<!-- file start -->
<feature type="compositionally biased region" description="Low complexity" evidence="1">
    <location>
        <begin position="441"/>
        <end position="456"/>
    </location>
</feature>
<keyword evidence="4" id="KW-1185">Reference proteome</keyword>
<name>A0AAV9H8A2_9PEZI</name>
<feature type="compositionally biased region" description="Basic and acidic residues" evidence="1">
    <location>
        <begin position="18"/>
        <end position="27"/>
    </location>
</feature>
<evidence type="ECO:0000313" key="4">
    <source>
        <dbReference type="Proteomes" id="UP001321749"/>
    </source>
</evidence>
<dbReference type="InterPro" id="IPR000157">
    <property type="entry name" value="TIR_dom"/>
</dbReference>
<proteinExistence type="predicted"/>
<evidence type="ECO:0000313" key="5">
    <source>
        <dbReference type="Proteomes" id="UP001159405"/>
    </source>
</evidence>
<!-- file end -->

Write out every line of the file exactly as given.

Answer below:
<feature type="compositionally biased region" description="Low complexity" evidence="1">
    <location>
        <begin position="441"/>
        <end position="456"/>
    </location>
</feature>
<keyword evidence="4" id="KW-1185">Reference proteome</keyword>
<name>A0AAV9H8A2_9PEZI</name>
<feature type="compositionally biased region" description="Basic and acidic residues" evidence="1">
    <location>
        <begin position="18"/>
        <end position="27"/>
    </location>
</feature>
<evidence type="ECO:0000313" key="4">
    <source>
        <dbReference type="Proteomes" id="UP001321749"/>
    </source>
</evidence>
<dbReference type="InterPro" id="IPR000157">
    <property type="entry name" value="TIR_dom"/>
</dbReference>
<proteinExistence type="predicted"/>
<evidence type="ECO:0000313" key="5">
    <source>
        <dbReference type="Proteomes" id="UP001159405"/>
    </source>
</evidence>